Jump to content

Do the Vandertones REALLY require an RS33-2050?


Recommended Posts

Or, you'd think that a simple measurement microphone (there's lots out there for pretty cheap) could be used with a suitable app for a phone or similar device.  The software should not have any problem emulating the performance of the Radio Shack meter, if programmed suitably.  Some may already do this already.  Dunno.   Perhaps REW is capable of this measurement using a laptop.

I no longer own a RS meter, so I don't have a way to test this idea.  Just kibitzing...

https://asa.scitation.org/doi/full/10.1121/1.4964639

http://www.sandv.com/downloads/1507kard.pdf

Link to comment
Share on other sites

Agreed. A snazzy iPhone app could not only walk you through the process, but suggest adjustments taking into consideration the Q of each pot.

 

However, I'd be happy just to clicky-click @ Amazon and order a functional, reliable digital SPL meter and verify my setup.

Link to comment
Share on other sites

My RS meter must be at least 25 years old and is also getting a bit flaky.

It should be possible to create warble tones for a measurement mic with a more flat frequency response.

Instead of using test tones and an SPL meter, you could use a measurement microphone and an RTA (Real Time Analysis) tool, like the one in REW.  But you'd have to adapt Richard's calibration method to that.

It's a lot easier to do in the digital domain.  

 

Link to comment
Share on other sites

This is a complicated answer so I will give it a shot.  Measuring frequency response in a room is not easy.  First if the speaker is flat to 20Hz the measurement must compensate for room gain which is part of every recording.  The Radio Shack designer had the presence of mind to know idiots like me would be trying to measure speaker response  in a room.  This is why the meter is rolled off in the lower frequencies so that the user can work with flat response when it should be rising as the frequency goes lower.  The need to use an analog meter on fast is because a human watching the needle can visually eliminate the random noise (even in a quiet room) taking the reading that persists.  Anything digital must take several samples and average the result which is not accurate as the noise pumps up the average.  I have found the correction must only be about 60% because the brain cannot be fooled into thinking the room problems have been fixed but we can carefully minimize the negative effects.  My experience with all of the digital room correction disciplines I have tried (many) the result  differs even if nothing has been changed.  The result in the bass can be good but the midrange and high frequencies are not as open and clear.  After years I find using the old analog meter (easy to find) with correction in the analog domain within the subwoofer amplifier the most transparent with best imaging .  The whole process does not add one extra component or circuitry in the sacred main signal path we pay so much to keep clean.  I know the Radio Shack meter will become hard to find and Vandersteen will need to produce one.  It will have a rechargeable lithium battery, power switch, no range switch (fixed at 70db), no "A" or "C" weighting switch and an analog meter!  Simple, so it will be difficult for me to make a mistake at all the shows we do every year.  Having said all that "hearing is in the ears of the beholder".  However one decides to set up their Vandersteen's for satisfaction is fine with me!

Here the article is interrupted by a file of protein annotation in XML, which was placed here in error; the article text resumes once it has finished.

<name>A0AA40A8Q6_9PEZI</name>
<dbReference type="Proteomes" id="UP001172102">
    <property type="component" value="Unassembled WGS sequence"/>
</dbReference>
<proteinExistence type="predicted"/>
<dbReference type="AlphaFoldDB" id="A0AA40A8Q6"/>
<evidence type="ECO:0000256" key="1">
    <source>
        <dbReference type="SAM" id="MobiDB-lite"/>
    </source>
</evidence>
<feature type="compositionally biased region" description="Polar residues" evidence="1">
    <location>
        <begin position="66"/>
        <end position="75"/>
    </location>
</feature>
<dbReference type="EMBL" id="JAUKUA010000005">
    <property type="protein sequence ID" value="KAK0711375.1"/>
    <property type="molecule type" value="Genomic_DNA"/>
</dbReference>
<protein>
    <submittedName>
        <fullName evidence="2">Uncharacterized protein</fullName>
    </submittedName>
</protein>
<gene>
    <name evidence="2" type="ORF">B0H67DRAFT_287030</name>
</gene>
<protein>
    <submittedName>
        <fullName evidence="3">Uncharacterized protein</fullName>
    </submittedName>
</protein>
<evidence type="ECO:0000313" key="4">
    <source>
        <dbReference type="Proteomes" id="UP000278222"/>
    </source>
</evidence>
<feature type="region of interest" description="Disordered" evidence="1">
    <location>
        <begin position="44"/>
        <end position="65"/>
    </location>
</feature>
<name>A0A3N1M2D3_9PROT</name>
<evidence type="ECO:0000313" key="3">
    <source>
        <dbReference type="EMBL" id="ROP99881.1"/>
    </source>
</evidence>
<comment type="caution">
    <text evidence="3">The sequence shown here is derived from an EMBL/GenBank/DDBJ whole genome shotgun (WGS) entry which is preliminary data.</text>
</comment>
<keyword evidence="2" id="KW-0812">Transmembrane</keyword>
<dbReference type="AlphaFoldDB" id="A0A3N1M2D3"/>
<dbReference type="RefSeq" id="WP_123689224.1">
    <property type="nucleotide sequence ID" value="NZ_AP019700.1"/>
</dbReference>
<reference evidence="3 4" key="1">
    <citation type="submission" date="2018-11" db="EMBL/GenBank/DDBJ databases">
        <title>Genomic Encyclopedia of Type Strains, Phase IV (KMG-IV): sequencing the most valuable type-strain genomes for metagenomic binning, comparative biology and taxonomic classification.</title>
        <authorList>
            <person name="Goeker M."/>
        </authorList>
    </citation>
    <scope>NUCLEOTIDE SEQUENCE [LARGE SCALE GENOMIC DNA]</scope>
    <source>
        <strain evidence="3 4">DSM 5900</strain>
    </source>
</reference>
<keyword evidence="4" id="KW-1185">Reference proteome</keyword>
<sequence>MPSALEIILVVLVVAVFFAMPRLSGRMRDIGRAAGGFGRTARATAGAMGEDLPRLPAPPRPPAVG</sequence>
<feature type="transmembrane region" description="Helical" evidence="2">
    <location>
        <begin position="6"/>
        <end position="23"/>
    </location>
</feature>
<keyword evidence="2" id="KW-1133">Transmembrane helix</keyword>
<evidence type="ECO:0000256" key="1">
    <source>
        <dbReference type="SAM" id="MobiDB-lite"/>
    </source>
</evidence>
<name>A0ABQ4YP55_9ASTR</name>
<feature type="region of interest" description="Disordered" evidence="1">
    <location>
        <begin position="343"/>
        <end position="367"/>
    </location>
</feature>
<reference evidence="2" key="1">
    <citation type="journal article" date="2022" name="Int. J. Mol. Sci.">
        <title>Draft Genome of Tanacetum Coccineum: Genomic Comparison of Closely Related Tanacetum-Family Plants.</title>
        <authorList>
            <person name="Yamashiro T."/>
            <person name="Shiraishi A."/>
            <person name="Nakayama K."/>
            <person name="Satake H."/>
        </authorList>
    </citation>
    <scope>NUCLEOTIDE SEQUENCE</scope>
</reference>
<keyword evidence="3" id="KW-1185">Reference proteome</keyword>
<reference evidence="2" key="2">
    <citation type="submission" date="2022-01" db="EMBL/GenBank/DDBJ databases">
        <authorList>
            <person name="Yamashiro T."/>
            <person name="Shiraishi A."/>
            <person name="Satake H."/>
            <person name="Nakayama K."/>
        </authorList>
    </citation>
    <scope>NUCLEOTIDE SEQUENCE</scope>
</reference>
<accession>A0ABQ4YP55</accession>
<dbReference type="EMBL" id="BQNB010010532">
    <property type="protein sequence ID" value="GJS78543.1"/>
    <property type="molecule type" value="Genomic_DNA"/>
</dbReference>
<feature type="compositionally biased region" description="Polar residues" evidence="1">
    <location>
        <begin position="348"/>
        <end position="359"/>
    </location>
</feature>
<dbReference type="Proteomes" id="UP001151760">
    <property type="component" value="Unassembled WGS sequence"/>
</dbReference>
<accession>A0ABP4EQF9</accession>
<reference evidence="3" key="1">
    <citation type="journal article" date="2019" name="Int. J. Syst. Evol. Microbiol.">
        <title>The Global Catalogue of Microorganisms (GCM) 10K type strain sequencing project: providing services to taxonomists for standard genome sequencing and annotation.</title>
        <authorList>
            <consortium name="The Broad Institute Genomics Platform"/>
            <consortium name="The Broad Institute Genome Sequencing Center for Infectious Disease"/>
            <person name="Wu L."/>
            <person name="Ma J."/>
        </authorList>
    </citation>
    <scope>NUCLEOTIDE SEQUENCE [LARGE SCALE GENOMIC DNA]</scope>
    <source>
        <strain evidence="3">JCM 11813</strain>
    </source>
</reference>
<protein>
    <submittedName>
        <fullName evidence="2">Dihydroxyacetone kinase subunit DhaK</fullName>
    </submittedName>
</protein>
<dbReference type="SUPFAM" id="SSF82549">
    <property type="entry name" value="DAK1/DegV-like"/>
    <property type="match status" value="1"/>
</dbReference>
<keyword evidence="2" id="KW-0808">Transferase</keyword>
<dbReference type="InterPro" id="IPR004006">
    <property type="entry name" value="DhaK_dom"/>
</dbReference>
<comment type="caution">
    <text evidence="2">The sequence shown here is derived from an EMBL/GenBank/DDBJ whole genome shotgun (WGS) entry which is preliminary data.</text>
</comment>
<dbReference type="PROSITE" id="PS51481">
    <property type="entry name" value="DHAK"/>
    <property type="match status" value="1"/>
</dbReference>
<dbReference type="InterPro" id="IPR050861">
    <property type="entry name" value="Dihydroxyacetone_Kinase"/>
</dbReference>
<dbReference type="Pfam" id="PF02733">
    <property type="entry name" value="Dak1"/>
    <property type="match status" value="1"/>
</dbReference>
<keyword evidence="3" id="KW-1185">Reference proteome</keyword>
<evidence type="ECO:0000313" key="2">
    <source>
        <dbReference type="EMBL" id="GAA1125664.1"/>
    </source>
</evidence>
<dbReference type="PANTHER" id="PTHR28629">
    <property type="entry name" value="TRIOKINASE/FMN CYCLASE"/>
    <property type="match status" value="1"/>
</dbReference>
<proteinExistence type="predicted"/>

RV

Link to comment
Share on other sites

20 minutes ago, Richard Vandersteen said:

  This is why the meter is rolled off in the lower frequencies so that the user can work with flat response when it should be rising as the frequency goes lower. 

I always wondered about this.  So the inverse of the frequency response of the RS meter is being used as a sort of "house curve".  The Harman house curve also rises below 100 Hz.

 

spacer.png

Link to comment
Share on other sites

I found a surprisingly useful and informative manual for the Radio Shack SPL meter:

https://pages.uoregon.edu/baker/tools/toollibrary/RS (Sound Level Meter).pdf

It even has a schematic.  My, how times do change.

Anyway, I also found this app:

https://www.cdc.gov/niosh/topics/noise/app.html

It looks to me that the app can be set up to give similar time constants to that found in the RS meter, as well as similar frequency response or weighting curves, even if the names don't match.

So, if any of you guys out there have a Radio Shack SPL meter, it would be interesting to see how this app performs in comparison when using the Vandertones.  OK, I'd find it interesting; perhaps you wouldn't.  The app is free, too.

 

Please note that this is really a separate discussion from whether analog processing in the audio playback system is better or worse than using DSP.  (I have yet to hear a DSP-based equalization system that sounds "right" to me.  I can't explain why that might be, so I won't even try.)